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46 Helpful Votes
Sail Date: December 2017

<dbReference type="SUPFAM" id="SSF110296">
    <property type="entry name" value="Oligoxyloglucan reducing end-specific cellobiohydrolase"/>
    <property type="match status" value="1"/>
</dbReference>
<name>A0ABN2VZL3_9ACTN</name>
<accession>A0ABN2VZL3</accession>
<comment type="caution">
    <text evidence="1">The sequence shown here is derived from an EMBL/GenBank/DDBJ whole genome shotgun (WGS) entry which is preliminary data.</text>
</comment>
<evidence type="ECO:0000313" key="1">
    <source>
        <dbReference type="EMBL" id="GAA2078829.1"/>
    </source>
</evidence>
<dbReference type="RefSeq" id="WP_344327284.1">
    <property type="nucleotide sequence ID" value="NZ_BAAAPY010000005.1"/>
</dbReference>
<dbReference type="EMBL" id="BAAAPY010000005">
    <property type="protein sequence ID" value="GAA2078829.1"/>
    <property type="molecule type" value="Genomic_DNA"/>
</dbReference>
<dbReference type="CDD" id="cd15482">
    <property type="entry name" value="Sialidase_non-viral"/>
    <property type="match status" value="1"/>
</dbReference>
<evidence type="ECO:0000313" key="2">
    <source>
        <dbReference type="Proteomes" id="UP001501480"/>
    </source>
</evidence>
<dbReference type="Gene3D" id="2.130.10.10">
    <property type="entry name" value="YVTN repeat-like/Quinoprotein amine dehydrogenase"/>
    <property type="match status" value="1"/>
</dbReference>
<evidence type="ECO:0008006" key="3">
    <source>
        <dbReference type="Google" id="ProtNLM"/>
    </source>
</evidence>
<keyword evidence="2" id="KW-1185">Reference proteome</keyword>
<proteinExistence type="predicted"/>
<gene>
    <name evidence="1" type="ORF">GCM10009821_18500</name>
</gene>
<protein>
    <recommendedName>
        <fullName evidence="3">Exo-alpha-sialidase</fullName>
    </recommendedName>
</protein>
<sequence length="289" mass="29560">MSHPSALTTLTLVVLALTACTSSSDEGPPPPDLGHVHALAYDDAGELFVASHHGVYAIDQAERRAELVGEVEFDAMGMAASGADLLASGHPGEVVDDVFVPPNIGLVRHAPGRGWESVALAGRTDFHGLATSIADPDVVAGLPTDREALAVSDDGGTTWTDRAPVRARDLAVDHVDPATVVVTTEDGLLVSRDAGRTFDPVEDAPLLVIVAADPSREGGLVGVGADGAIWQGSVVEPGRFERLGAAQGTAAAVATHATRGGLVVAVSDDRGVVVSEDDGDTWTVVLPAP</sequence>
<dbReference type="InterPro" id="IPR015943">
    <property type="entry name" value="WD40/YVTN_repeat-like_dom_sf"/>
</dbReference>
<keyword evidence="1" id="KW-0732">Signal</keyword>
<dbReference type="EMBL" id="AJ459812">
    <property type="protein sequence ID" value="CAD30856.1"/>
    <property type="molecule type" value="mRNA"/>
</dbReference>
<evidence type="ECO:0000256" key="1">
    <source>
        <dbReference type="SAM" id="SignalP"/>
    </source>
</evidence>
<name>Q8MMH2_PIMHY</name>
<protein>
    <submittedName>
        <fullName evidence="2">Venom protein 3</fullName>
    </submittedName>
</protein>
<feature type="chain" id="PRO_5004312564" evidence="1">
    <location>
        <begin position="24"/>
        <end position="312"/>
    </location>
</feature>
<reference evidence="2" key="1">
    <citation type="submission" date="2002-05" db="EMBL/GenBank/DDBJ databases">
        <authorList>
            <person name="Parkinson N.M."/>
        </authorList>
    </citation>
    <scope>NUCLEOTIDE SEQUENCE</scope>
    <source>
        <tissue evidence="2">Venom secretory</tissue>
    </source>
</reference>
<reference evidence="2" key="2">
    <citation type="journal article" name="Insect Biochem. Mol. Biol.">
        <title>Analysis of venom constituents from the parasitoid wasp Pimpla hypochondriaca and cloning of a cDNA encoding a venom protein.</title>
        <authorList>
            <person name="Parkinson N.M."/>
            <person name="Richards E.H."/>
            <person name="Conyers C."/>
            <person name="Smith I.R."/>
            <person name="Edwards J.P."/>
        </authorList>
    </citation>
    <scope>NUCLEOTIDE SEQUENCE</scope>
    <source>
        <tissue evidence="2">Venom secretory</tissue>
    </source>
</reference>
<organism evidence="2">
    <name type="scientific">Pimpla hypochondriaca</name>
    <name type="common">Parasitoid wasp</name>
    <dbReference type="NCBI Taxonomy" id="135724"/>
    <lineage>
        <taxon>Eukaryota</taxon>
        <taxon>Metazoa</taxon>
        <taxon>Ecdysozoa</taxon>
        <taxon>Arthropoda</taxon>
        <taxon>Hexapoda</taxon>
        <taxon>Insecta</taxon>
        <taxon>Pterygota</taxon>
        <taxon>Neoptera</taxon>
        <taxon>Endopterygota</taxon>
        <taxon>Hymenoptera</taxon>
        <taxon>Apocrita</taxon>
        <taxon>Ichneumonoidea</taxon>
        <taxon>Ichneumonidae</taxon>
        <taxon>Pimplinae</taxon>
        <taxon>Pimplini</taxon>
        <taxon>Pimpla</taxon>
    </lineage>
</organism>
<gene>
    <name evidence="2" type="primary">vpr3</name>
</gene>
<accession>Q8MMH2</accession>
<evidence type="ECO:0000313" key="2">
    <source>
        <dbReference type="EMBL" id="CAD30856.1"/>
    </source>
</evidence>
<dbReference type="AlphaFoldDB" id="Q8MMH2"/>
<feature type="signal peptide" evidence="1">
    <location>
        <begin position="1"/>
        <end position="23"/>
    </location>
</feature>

With 24 cruises under my belt, across the spectrum of markets, it’s fair to call me discerning and, when it comes to luxury cruising, picky. So, having read some of the reviews on Cruise Critic, I was concerned about sailing on Seabourn ... Read More